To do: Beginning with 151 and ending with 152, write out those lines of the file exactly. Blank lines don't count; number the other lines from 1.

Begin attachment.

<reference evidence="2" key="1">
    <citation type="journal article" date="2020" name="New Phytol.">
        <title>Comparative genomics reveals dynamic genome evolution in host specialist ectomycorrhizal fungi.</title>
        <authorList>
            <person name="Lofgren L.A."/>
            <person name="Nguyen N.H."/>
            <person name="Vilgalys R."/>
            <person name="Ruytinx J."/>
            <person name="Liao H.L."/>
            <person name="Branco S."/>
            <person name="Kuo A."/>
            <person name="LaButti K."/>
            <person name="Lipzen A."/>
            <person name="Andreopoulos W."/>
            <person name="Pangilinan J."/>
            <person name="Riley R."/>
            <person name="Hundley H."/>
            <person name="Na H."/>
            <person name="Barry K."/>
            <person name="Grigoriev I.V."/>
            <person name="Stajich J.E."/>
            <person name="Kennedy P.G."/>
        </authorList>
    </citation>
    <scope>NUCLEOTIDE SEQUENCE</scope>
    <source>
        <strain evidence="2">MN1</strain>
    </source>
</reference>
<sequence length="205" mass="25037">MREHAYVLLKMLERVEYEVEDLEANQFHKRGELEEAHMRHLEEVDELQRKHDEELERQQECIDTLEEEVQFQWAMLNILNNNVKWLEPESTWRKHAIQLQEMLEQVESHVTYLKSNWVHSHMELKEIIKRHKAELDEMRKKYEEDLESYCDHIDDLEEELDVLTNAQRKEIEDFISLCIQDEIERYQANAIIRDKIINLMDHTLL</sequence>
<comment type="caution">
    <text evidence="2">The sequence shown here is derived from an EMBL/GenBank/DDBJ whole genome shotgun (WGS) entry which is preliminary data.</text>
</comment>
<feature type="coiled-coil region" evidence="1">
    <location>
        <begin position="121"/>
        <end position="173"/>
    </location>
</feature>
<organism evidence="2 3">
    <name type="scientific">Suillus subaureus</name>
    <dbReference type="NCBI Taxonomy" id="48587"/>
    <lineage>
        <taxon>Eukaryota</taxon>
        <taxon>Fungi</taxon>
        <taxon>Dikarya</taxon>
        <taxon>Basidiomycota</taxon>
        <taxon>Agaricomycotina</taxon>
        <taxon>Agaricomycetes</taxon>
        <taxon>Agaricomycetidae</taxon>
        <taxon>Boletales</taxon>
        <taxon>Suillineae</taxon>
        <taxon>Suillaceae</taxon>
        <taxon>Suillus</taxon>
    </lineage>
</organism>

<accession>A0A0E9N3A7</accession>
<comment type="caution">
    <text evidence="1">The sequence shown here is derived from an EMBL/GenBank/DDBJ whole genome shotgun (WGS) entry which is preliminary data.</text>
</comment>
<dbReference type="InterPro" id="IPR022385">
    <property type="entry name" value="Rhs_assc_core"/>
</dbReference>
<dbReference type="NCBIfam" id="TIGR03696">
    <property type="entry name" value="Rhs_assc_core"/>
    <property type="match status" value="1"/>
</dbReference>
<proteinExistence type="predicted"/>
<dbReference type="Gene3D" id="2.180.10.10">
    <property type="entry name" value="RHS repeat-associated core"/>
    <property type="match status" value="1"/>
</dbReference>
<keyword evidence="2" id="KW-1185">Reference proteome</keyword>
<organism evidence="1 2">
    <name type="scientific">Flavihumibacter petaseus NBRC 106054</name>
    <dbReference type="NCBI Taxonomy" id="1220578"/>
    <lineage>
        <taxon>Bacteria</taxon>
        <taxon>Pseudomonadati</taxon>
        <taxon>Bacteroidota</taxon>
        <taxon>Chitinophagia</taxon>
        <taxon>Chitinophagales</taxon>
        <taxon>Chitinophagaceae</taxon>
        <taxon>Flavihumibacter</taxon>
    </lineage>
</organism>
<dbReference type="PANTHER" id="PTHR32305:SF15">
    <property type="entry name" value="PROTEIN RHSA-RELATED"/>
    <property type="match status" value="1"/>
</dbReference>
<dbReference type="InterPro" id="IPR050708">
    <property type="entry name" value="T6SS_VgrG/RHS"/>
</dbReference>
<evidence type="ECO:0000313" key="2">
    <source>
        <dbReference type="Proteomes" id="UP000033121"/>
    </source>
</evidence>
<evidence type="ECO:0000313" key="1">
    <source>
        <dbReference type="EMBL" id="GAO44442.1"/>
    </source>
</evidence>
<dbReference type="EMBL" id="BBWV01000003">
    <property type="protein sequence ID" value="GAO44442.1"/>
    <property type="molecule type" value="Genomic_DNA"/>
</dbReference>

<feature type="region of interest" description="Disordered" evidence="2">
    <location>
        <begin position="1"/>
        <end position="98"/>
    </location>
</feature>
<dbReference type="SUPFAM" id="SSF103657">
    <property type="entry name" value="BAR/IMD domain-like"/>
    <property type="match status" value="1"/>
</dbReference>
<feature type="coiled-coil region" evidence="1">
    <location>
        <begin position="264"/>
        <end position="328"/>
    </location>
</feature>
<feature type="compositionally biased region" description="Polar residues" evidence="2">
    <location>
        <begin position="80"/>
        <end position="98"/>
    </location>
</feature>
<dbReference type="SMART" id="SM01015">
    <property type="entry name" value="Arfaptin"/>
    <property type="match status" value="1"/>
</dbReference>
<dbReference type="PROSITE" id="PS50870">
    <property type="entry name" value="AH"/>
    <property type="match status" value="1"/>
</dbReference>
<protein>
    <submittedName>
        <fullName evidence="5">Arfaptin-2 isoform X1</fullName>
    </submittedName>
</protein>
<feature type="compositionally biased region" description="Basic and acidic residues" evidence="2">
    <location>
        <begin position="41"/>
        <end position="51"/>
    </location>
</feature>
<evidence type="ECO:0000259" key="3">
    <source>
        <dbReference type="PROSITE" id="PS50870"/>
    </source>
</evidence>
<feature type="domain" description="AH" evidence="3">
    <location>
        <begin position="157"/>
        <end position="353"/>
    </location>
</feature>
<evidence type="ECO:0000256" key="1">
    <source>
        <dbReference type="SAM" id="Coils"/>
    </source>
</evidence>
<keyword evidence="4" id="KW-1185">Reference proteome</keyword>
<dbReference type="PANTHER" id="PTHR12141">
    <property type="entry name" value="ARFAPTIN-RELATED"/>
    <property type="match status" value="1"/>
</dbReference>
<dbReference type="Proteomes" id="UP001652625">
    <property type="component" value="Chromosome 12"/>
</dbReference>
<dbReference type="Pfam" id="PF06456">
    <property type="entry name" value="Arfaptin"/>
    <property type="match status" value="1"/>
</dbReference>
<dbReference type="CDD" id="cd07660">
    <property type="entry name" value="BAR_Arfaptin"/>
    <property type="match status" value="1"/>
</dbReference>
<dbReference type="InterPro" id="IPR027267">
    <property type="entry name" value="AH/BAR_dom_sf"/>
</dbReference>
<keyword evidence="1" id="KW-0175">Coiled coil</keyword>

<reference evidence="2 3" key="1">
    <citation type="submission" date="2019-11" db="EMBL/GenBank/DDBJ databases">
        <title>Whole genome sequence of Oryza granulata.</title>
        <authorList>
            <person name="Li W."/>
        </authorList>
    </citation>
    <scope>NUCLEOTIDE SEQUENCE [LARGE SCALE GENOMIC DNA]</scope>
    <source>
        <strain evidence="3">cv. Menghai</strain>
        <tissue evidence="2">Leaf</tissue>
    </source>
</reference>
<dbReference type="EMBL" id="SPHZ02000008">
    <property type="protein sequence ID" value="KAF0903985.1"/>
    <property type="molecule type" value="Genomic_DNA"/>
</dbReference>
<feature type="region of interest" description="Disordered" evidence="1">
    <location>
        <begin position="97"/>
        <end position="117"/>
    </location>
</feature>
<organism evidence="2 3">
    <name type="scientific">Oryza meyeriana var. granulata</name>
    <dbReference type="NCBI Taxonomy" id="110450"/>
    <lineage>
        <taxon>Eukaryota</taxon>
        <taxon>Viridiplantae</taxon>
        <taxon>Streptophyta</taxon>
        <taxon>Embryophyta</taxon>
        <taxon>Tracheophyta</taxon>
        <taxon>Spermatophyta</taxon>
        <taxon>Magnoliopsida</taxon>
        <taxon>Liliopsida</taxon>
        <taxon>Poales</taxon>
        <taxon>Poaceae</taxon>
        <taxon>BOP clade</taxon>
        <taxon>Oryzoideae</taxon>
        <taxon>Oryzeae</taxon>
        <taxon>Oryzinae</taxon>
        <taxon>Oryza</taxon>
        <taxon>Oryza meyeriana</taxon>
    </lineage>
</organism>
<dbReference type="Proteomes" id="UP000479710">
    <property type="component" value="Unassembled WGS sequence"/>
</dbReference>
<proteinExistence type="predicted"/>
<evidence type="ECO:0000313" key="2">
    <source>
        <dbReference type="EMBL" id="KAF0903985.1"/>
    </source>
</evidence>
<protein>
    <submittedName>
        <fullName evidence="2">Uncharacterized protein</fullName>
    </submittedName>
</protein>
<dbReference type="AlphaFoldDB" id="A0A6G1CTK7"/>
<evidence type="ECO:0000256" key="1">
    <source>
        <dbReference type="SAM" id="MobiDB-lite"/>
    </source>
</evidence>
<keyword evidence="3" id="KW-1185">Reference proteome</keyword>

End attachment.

        <dbReference type="PROSITE" id="PS50870"/>
    </source>